Fixed income as an asset class has become one of the biggest casualties this year after the Federal Reserve hiked interest rates aggressively in a bid to tame inflation running at levels not seen since the 1970s. Taking a longer-term perspective, we view this collapse in bond prices as an opportunity for investors to lock in attractive yields for a balanced portfolio.
Our core view is that inflation has peaked and that current bond prices already reflect expectations for peak yields. As such, we see high-yield bonds providing the best reward-to-risk for fixed-income right now. For investors with a lower risk appetite and preference for investment-grade quality, we think the Vanguard Intermediate-Term Corporate Bond ETF (NASDAQ:VCIT) is an attractive and cost-effective choice.
According to fund information provided by Vanguard, VCIT seeks to track the performance of a market-weighted corporate bond index with an intermediate-term dollar-weighted average maturity. VCIT defines intermediate-term bonds as those expiring in the next 5-10 years. The fund’s investments are selected through an index sampling process that aims to approximate the targeted index. At least 80% of the fund’s assets will be invested in bonds included in the index (Bloomberg US 5-10 Year Corporate Bond Index).
Ideal Investment Horizon For Fixed Income
We view 5-10 years as the ideal investment horizon for fixed income in the current economic environment. Although we acknowledge that short-dated bonds look attractive at the moment, we see more return potential in longer-dated bonds when the Fed eventually pivots on monetary policy.
We believe that the low interest rate environment we have experienced in the last two decades is structural and that inflation will ultimately be transitory. We continue to see evidence of moderating inflationary pressures broadly across commodity prices, while supply-side disruptions continue to unwind. Since June, prices for commodities, which affect input costs for producers of all kinds of consumer goods, have broadly declined.
To be sure, we do not expect the Fed to pivot anytime soon. Instead, we see the Fed holding policy rates at around 4.5% to 5.0% for an extended period of time to anchor inflation expectations. Nonetheless, we think the Fed will eventually bring interest rates back to more neutral levels of around 3%, which should reignite performance for longer-dated bonds.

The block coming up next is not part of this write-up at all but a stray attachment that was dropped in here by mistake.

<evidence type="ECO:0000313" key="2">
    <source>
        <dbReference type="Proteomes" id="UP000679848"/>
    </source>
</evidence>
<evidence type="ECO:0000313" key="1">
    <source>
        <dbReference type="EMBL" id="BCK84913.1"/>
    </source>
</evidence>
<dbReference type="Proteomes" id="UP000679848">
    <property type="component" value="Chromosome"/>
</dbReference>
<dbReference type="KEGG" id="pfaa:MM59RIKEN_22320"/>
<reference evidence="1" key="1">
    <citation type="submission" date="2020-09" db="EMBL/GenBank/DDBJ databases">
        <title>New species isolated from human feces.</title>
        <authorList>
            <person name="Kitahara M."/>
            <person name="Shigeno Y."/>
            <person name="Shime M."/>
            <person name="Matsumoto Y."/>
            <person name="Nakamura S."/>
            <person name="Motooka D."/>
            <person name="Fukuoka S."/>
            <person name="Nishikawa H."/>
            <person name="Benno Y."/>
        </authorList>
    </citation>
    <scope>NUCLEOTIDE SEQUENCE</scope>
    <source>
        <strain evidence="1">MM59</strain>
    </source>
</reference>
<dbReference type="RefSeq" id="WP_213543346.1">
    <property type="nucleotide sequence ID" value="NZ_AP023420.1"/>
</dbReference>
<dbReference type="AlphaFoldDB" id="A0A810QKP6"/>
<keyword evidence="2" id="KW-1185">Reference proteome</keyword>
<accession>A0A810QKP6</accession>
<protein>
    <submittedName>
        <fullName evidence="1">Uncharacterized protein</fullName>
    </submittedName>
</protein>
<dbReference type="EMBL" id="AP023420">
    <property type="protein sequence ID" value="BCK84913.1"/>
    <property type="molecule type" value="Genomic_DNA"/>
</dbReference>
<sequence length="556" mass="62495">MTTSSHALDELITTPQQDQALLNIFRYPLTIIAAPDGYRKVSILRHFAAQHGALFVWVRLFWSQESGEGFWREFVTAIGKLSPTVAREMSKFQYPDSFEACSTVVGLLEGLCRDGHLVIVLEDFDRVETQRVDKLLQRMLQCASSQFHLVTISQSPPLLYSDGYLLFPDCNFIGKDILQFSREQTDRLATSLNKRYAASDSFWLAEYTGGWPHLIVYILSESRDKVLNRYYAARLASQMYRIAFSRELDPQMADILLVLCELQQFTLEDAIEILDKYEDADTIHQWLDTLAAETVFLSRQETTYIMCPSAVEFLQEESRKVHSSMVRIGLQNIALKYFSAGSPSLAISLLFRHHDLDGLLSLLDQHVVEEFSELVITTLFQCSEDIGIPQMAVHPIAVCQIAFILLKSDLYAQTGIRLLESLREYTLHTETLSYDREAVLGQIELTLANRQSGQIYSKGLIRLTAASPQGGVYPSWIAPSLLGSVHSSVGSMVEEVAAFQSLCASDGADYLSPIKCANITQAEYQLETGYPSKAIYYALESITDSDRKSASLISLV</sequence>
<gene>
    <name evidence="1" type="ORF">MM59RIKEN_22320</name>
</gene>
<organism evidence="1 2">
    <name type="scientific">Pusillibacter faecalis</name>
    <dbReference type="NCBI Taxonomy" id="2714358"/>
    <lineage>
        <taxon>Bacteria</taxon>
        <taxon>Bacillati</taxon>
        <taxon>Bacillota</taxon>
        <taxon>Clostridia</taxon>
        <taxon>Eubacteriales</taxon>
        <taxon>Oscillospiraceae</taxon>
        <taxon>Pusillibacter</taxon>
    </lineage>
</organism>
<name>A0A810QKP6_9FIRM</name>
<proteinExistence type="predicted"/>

Not only are longer-dated bonds likely to outperform due to higher sensitivity to interest rate changes, but they also provide long-term investors with the option to hold to maturity, avoiding the risk of having to reinvest at lower yields for the next 5 to 10 years. VCIT’s portfolio currently has an average duration of 7.6 years.
Investment Grade Quality At 5.8% Yield Is A Great Deal
The majority (53.7%) of the fund’s holdings are in “BBB” rated corporate issues, while the rest are in higher-quality issues from large U.S. financials such as Bank of America (BAC) and JPMorgan Chase & Co. (JPM).
The fund is well diversified with 2,108 holdings as of 30 September 2022. However, due to the investment grade mandate of the fund, the portfolio naturally weighs more heavily on bonds issued by financials, with 41.3% of the portfolio invested in that sector.
As of October 20, VCIT’s portfolio had an SEC yield of 5.84%, which is very attractive by historical standards. For many years prior to the pandemic, the investment-grade fixed-income space was extremely overcrowded due to pension and endowment fund mandates strictly restricting exposure to investment-grade issues. Many of these institutional investors were left with little choice but to accept yields of 3% or lower, despite the risks of inflation wiping out returns.
It is surprising, however, that even at the current yield of 5.84% we have yet to see more institutional interest in investment-grade issues. It seems that the overwhelming fear of inflation returning to the 1970s era levels may be crippling their investment decisions and strategies. As our core view of peak inflation plays outs in the coming months, we could see a surge in inflows back to the investment-grade space.
As the accompanying chart shows, total returns for investment-grade bonds following past episodes of high volatility and uncertainty have been exceptionally strong. Although we are certainly not in an economic crisis of such magnitudes, we nonetheless see the potential for outsized returns in investment-grade bonds due to the recent sharp sell-off.
We also particularly like VCIT’s indexed strategy, which helps to keep its expense ratio low at just 0.04% and makes it cost-effective as a long-term investment. Trading metrics for VCIT are also healthy with low spreads, healthy volumes, and the fund trading very close to NAV.
We see an attractive entry point for investors with a lower risk appetite and preference for investment-grade quality to add longer-dated bonds to their balanced portfolios. VCIT is a cost-effective ETF that will allow investors to quickly build exposure to investment-grade fixed income and lock in an attractive yield of 5.8% for the next 5 to 10 years. We also see an opportunity to capture outsized returns on investment-grade bonds should we see institutional investors return in force.
We initiate coverage of VCIT with a “Strong Buy” rating.
Image and article originally from seekingalpha.com. Read the original article here.